When horses were the chief mode of transportation, they were bred to a somewhat uniform conformation within breeds. A saddle was a big investment and often had to last many horses. A horse that didn’t fit your saddle was usually put to work in harness. After WWII horse use began to transition from working animals to pleasure and 3 common sizes of trees emerged to fit the Quarter Horse: regular, semi and full Quarter Horse fits.
These definitions worked well in the beginning, but as time went on Quarter Horses were bred for specialized events, more bloodlines were crossed into the Quarter Horse, and horses that were previously used in harness were now being ridden. These new horses come in a wide variety of shapes and sizes; a challenge to the saddle industry. Riders are demanding a higher level of performance from their horses and becoming more aware of the problems poor fit can cause.
Hard to fit horses are frequently described as ‘unusual’ shaped horses because every off-the-rack saddle they’ve tried doesn’t fit. As horse owners make the rounds of tack shops they hear similar phrases to describe the fit that the shop carries: semi Quarter Horse, Quarter Horse, and full Quarter Horse or 7, 8, 9 & 10-inch spread. They assume that there must some common standard for saddle sizing but unfortunately there is none. Each tree maker, therefore every saddle maker and therefore each saddle shop has their own idea of how a similarly labelled tree is shaped. Enhancing the problem is that most shops don’t have a way of measuring your horse’s back or a way of comparing the actual shape of the saddles from different makers. There are common body types within each breed and a well-designed tree will fit a range of these horses; the middle of that range will fit the best but horses on either side will generally be comfortable with short & light work because of the large surface area of most western saddles.
A good metaphor for saddle fit might be comparing it to a backpack. Soft backpacks without a frame are comfortable for carrying a lighter load, but as the load gets larger, if the load shifts with each step, the time on your back gets longer or the faster you try to move with the pack, the more uncomfortable it is, and the more it digs into your shoulders. Put the same load in a hiking backpack with a frame that secures the load, holds it close to your back and distributes the weight between your hips and shoulder and it becomes much more comfortable. Just as a well-fitted hiking backpack is comfortable for a person, so is a well-fitted saddle to a horse. As a horse is ridden over longer distances, at higher speeds or by heavier riders, proper fit becomes more important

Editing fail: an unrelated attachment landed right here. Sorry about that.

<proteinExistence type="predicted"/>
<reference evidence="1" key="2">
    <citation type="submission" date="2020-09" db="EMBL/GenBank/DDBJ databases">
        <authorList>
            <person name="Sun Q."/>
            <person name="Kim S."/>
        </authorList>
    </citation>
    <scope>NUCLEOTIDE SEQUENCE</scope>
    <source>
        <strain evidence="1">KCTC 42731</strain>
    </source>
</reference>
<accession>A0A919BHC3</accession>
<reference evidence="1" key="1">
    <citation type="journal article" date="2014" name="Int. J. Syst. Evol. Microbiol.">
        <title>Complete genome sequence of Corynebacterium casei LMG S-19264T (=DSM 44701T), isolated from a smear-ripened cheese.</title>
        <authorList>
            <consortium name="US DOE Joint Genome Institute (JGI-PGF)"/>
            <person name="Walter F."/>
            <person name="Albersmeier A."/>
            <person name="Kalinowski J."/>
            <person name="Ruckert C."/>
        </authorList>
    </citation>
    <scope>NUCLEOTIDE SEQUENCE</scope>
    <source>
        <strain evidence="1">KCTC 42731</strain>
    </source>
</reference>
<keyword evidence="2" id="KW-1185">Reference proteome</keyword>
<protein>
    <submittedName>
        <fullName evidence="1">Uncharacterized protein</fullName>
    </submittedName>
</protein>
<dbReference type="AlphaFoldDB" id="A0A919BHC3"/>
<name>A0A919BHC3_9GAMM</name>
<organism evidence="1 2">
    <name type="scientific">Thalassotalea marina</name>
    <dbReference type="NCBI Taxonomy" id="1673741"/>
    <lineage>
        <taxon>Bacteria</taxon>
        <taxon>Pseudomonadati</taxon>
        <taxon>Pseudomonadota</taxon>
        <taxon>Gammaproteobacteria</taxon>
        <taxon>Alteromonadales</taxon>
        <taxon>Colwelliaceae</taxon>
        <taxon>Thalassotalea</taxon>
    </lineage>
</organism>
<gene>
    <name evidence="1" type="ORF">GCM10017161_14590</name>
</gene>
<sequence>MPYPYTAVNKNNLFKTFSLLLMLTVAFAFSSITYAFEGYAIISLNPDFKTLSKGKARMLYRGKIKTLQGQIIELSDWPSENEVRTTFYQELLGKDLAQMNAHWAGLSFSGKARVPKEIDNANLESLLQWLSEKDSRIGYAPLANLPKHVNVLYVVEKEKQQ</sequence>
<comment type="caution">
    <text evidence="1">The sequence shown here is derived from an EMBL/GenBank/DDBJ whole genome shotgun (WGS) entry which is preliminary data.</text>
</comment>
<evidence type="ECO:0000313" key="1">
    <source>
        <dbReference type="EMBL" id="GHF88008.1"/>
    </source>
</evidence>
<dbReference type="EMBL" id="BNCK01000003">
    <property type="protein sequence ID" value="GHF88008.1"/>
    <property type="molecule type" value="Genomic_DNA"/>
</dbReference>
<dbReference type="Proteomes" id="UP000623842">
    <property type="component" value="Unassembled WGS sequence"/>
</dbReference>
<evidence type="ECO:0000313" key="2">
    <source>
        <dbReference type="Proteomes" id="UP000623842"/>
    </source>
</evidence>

Proper fit is achieving contact between the tree and the horse’s back over as large an area as possible, keeping pressure off the spine, tendons and reflex points, giving the shoulders room to move and stabilizing the rider in a balanced position in alignment with the horse’s centre of gravity. Each riding discipline benefits from slight variations in saddle fit. For example, a barrel racing tree gives more flair on the bar ends so that the saddle does not dig in when bending around the barrels. Cutting trees have a flatter rear rafter angle to allow the rear of the saddle to float across the horse’s back and not lock the horse’s rear end to its front. There are as many of these slight variations as there are disciplines but in general, more contact means less pressure per square inch and thus less likelihood of restricted blood flow and skin/muscle trauma.
At Easy Fit Saddles we are committed to ensuring a proper fit for both horse and rider. Before trying any saddle on your horse we take measurements of his back and assess symmetry. We talk to the rider about what riding disciples they are involved in and the features they would like. And finally, we take rider measurements to ensure proper sizing. When the saddle is built the rider or their saddle fitter can fine tune the saddle to ensure the ultimate fit. As the horse changes shape over time, the saddle can be refitted to accommodate those changes.
The quality and fit of the saddle tree to the horse and rider will improve performance, comfort and ultimate satisfaction with the finished saddle.
The quality and fit of the saddle tree to the horse and rider will improve performance, comfort and ultimate satisfaction with the finished saddle. Poor saddle fit can cause pain and trauma to your horse, which often manifests as a training issue or poor performance. Horse’s backs are all unique, they change throughout their life-cycle, degrees of fitness, and many are not symmetrical. At Easy Fit Saddles we are committed to ensuring a proper fit for your horse now and in the future.